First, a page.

Hate leaving behind your furry friend while you trudge through the hours at work? Increasingly, businesses are allowing their employees to bring their pets to the office.
From large companies to locally owned stores and veterinary practices, working alongside animals – especially dogs – is becoming more common. Experts say the practice could improve workers’ moods and productivity.
“I think for a lot of people pets exert a major calming influence on them,” said Ashley Brown, practice manager at Animal Hospital at Brier Creek in Raleigh, N.C. “For our pet parents, they’re not just animals, they are their babies.”
One of the most well-known dog-friendly companies is Amazon.com, which has more than 6,000 dogs joining their owners each day at its Seattle headquarters. Lara Hirschfield, Amazon’s “Woof Pack” manager, said in a PJ Media article that the company has been dog-friendly from the beginning. Some of the canines are even profiled on Amazon’s website, with their names, ages, favorite toys and favorite activities.
The Amazon campus includes designated relief areas, free treats and two dog parks. To bring a pet to work, employees have to register the animal and talk with their manager and fellow workers to make sure everyone is comfortable with the pet. Then, they have to submit a registration form, give proof of vaccination and review Amazon’s dog policies.
A 2016 report from Fortune named the most pet-friendly companies in the U.S. On the list were Google, Salesforce, Genentech, Mars, Build-a-Bear Workshop and the Kimpton hotel chain. In addition to allowing the dogs at work, many of these companies provide pet insurance and bereavement leave for the loss of a pet.
While this may be the latest trend in tech companies, small businesses have been allowing pets in the workplace for years. Often it’s because the animal is a pet lover and because they have fewer employees to manage.
“It also depends on what their core values are and what kind of image they want to portray,” Brown said. “Some companies are known for taking care of employees, I think it kind of depends on that.”
Doug Diesing, owner of Seaboard Wine & Tasting Bar in Raleigh, brings his 10-year-old Lab mix named Gruner to work several days a week.
“We’ve always been dog-friendly,” Diesing said. “It’s a nice calming effect to have a dog laying around when people are shopping. We let customers bring their dogs in.”
He said that Gruner has his own “fan club” – some customers will shop in the store only when they know Gruner will be there. People who enter the store usually like that a dog is there to greet them, Diesing said.
Similarly, customers at Autobahn Automotive know to look for Duke when they walk in. The 11-year-old black lab, who belongs to office manager Matthew Drake, has been coming to the office almost every day since Drake got him in 2008.
“He likes people more than he likes other dogs,” Drake said. “I know for us, he’s just a part of the team pretty much. He’s almost like an employee.”
Patrick Casey, manager for Green Front Interiors & Rugs, “employs” his 5-year-old Maltipoo named Walter – as a model. Walter frequently comes into the store to pose for photos used in the store’s advertising.
Casey said that he thinks smaller businesses are more likely to have dogs in the workplace because they have fewer overarching rules and regulations to deal with.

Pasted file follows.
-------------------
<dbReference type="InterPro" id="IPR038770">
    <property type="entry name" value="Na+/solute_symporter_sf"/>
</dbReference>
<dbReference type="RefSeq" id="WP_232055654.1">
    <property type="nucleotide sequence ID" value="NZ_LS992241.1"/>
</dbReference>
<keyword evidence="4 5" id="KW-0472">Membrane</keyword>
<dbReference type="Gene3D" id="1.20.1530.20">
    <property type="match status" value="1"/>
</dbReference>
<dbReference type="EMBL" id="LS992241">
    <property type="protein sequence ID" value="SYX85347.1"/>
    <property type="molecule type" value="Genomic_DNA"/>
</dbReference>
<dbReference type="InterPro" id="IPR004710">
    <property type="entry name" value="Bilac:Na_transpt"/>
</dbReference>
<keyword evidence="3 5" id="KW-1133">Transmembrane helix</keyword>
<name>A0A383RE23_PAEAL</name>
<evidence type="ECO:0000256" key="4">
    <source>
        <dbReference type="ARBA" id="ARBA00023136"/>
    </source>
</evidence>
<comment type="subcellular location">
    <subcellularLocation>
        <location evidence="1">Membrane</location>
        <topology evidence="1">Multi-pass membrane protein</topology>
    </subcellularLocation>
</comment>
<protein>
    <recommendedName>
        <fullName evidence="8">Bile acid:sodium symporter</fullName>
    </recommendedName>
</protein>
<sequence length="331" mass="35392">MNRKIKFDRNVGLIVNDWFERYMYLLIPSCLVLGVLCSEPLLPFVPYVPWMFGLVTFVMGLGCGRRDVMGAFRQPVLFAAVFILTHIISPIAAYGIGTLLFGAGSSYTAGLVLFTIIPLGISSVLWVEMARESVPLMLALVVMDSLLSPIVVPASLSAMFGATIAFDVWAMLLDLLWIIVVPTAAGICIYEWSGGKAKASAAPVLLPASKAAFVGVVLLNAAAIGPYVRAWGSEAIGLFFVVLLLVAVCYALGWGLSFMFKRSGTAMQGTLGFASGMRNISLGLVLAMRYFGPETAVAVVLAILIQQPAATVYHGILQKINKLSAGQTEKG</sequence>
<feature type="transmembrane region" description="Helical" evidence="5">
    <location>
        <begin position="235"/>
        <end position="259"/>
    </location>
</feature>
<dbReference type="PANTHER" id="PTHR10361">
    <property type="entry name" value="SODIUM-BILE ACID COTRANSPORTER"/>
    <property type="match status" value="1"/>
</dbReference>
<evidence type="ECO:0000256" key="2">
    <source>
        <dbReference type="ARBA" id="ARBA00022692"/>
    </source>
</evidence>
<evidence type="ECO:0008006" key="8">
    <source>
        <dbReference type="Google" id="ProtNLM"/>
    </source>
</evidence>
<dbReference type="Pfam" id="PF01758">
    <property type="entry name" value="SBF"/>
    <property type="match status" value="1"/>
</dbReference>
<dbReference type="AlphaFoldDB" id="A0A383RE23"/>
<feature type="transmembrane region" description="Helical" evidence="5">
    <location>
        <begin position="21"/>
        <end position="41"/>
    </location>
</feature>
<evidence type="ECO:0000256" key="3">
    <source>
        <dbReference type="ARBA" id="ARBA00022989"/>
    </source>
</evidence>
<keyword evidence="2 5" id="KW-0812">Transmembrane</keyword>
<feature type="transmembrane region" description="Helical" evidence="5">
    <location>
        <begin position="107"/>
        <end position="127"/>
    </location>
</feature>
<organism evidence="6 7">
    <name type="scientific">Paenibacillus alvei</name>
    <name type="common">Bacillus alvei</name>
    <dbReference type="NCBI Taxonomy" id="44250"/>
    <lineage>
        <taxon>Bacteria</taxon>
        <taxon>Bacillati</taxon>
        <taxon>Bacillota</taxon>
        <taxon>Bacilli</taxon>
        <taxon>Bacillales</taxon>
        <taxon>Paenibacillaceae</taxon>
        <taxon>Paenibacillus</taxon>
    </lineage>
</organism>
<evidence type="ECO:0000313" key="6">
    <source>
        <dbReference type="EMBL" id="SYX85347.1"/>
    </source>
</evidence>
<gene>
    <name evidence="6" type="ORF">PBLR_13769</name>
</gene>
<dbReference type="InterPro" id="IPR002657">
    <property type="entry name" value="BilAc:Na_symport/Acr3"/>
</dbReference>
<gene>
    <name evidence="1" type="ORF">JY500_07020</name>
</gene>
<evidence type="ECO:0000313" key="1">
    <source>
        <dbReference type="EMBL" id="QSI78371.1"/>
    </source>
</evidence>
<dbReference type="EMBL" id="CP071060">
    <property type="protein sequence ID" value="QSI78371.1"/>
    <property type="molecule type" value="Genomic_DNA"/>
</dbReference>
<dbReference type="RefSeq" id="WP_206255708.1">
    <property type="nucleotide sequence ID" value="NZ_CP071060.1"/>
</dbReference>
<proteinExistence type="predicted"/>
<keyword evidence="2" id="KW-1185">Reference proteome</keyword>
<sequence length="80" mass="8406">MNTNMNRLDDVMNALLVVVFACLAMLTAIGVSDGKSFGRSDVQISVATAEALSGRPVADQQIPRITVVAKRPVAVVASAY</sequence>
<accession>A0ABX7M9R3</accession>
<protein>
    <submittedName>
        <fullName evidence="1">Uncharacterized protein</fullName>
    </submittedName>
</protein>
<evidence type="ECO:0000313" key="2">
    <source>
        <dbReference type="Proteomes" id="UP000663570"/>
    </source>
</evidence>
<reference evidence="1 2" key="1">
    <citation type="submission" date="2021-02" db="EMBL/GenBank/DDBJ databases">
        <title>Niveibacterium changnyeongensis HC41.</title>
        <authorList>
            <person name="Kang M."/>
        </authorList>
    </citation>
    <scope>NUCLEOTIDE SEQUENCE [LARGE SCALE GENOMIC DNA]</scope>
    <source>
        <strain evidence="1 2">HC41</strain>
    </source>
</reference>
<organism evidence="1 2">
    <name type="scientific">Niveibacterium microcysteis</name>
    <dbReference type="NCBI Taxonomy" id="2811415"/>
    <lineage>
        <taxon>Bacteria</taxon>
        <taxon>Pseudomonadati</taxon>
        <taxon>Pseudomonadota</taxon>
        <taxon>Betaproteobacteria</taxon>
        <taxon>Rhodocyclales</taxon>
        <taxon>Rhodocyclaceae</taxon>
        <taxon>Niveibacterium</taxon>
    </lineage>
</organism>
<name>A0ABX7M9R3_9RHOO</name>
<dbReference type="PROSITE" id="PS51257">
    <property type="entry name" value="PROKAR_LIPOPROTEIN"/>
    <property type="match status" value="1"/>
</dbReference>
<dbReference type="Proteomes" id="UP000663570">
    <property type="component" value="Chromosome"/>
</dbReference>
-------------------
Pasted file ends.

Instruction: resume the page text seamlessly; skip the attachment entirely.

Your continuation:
“If we were Pottery Barn, I certainly wouldn’t be able to bring him in,” he said.
These benefits of having dogs in the workplace have been documented in recent studies.
According to a 2016 report by Banfield Pet Hospital, a pet-friendly office contributes to a sense of well-being, reduced stress, greater work-life balance and reduced guilt about leaving a pet at home. It can also lead to improved work relationships, increased productivity and the ability to work longer hours.
In addition, 83 percent of employees surveyed said they had a greater sense of loyalty to their employers when there were pet-friendly policies in place and that 88 percent said having pets at work improves morale.
Traci Lorraine Farmer, owner of Crazy Combs Salon who brings her English Golden Retriever Walter to work, said having him there attracts clients, especially those who don’t have pets of their own.
“I think there is something very therapeutic about petting dogs and receiving unconditional love from them,” she said.
Timothy Schwarzauer, founder of Dingo Dog Brewery Company near Carrboro, said his employees would agree. His Australian Cattle Dog mix Dingo is the unofficial chairman of the board and the company’s namesake. Dingo and Schwarzauer’s 5-year-old mix named Suzie spend one or two days a week at the brewery, which is on a farm in Orange County.
“We very much believe in the therapy that dogs provide,” Schwarzauer said. “There’s a kind of unconditional love that they provide to everyone who interacts with them. They’re very much a calming presence and part of our families.”
He said the dogs also loving being able to run around the pastures.
But what about the potential problems with having dogs around?
Some people are afraid of dogs and others may get distracted by the animals.
Having a dog scare or bite a customer is certainly a concern, but this is typically easy to resolve, said Diesing of Seaboard Wine.
“If a customer is a little skittish about a dog, we can bring it to the back room,” he said. “It’s a very rare occurrence. We have more of a problem with unruly children than dogs.”
Most employers also make sure that their employees’ pets are housebroken, well-behaved and vaccinated before allowing them in the office.
As for the best breeds to bring to the office? Brown said there is no ideal type.
“I’ve seen pit bulls that are the best dog in the entire world and Chihuahua that you wouldn’t want anybody touching,” she said. “I think it depends on the dog.”